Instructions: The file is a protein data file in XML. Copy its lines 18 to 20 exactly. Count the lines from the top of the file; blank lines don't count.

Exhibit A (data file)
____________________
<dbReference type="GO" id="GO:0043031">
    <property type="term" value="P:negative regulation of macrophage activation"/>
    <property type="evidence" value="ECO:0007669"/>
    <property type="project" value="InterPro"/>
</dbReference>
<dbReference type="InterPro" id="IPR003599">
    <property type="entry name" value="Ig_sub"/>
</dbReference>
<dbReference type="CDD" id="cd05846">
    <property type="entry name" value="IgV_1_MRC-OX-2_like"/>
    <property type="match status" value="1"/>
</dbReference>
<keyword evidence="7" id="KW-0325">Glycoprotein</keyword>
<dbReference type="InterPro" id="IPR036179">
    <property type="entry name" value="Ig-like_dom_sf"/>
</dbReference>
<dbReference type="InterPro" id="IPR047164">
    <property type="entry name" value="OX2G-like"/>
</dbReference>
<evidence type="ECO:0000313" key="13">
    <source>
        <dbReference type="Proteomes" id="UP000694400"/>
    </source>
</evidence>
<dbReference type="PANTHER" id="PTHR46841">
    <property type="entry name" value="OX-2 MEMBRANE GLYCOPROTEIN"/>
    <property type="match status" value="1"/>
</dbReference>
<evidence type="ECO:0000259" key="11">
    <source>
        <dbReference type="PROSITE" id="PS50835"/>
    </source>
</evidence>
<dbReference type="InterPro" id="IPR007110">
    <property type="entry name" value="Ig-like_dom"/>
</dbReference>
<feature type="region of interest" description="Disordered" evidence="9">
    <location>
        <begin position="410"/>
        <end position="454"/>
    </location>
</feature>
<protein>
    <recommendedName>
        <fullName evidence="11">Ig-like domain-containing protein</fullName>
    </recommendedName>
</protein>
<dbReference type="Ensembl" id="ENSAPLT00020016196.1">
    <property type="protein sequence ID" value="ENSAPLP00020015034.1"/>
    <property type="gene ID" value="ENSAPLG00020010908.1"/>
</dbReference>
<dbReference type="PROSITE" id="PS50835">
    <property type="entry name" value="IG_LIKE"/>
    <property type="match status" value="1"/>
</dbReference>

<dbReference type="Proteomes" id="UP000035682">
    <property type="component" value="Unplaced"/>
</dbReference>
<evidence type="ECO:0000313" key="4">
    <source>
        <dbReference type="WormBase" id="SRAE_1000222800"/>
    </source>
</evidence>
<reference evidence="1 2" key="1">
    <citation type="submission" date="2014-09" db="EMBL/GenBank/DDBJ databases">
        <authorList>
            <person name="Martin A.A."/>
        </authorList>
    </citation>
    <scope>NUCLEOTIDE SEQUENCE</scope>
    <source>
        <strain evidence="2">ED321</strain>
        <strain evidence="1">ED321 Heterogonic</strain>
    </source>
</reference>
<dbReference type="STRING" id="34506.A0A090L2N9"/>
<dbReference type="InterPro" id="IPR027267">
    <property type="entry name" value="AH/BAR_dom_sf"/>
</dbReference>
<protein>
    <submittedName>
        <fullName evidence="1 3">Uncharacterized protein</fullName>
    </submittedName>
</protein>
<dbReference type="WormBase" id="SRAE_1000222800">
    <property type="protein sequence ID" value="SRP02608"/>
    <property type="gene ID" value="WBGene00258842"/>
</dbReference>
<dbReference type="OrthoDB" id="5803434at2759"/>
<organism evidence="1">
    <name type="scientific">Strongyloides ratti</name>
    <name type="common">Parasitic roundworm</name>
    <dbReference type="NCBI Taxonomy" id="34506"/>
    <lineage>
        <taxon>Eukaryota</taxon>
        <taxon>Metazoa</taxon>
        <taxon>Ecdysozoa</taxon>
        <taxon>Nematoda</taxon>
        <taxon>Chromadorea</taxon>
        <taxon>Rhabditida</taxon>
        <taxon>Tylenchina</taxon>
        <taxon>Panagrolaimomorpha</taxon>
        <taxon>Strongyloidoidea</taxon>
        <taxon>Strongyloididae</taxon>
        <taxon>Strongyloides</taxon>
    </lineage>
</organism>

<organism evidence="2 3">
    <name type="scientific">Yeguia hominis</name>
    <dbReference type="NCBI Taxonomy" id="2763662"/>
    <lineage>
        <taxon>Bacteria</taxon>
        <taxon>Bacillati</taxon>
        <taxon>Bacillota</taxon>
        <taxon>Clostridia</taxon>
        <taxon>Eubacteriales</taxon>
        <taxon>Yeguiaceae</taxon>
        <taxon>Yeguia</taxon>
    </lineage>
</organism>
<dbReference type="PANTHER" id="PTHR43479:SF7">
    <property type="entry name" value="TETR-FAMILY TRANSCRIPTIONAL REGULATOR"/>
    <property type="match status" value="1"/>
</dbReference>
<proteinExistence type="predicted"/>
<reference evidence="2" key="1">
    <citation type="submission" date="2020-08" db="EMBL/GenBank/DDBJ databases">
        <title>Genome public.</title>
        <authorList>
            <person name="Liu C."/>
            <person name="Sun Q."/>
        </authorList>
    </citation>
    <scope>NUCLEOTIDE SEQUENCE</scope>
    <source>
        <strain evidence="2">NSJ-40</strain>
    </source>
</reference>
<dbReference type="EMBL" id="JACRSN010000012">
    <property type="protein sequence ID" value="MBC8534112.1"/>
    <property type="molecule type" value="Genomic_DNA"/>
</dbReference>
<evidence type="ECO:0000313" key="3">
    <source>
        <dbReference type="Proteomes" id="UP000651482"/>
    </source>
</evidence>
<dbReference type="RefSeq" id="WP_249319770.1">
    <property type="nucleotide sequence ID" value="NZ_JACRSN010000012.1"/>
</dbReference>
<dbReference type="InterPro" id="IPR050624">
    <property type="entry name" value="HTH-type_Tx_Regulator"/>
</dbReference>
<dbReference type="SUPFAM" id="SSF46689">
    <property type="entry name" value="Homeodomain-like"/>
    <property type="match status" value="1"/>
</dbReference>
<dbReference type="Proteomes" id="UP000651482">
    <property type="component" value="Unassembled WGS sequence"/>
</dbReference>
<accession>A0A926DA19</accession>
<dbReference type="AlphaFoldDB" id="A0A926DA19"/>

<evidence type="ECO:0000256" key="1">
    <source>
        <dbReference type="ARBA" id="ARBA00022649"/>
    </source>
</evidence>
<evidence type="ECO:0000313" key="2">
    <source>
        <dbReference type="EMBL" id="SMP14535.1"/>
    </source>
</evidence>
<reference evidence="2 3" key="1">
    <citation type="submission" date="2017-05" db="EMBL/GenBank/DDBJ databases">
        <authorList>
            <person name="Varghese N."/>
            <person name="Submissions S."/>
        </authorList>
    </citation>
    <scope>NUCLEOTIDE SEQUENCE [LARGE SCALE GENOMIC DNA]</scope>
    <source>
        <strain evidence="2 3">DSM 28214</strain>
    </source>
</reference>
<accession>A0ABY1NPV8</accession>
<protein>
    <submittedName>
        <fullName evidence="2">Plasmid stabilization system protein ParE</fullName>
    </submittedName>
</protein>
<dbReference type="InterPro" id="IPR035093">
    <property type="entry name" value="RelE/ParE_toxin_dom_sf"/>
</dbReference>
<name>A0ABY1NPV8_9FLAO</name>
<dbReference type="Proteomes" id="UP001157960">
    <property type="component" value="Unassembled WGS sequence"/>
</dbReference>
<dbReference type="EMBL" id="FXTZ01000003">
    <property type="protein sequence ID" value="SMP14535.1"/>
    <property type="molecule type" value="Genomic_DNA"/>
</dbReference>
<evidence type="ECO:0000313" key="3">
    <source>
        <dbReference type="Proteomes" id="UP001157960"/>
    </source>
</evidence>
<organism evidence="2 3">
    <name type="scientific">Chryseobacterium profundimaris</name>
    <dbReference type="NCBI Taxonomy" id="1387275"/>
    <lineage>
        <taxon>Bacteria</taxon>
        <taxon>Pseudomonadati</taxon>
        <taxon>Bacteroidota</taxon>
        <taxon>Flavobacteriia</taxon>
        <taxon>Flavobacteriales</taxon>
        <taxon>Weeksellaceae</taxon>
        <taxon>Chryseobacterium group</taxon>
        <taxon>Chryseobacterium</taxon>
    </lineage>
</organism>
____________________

    <property type="entry name" value="OX2G-like"/>
</dbReference>
<evidence type="ECO:0000313" key="13">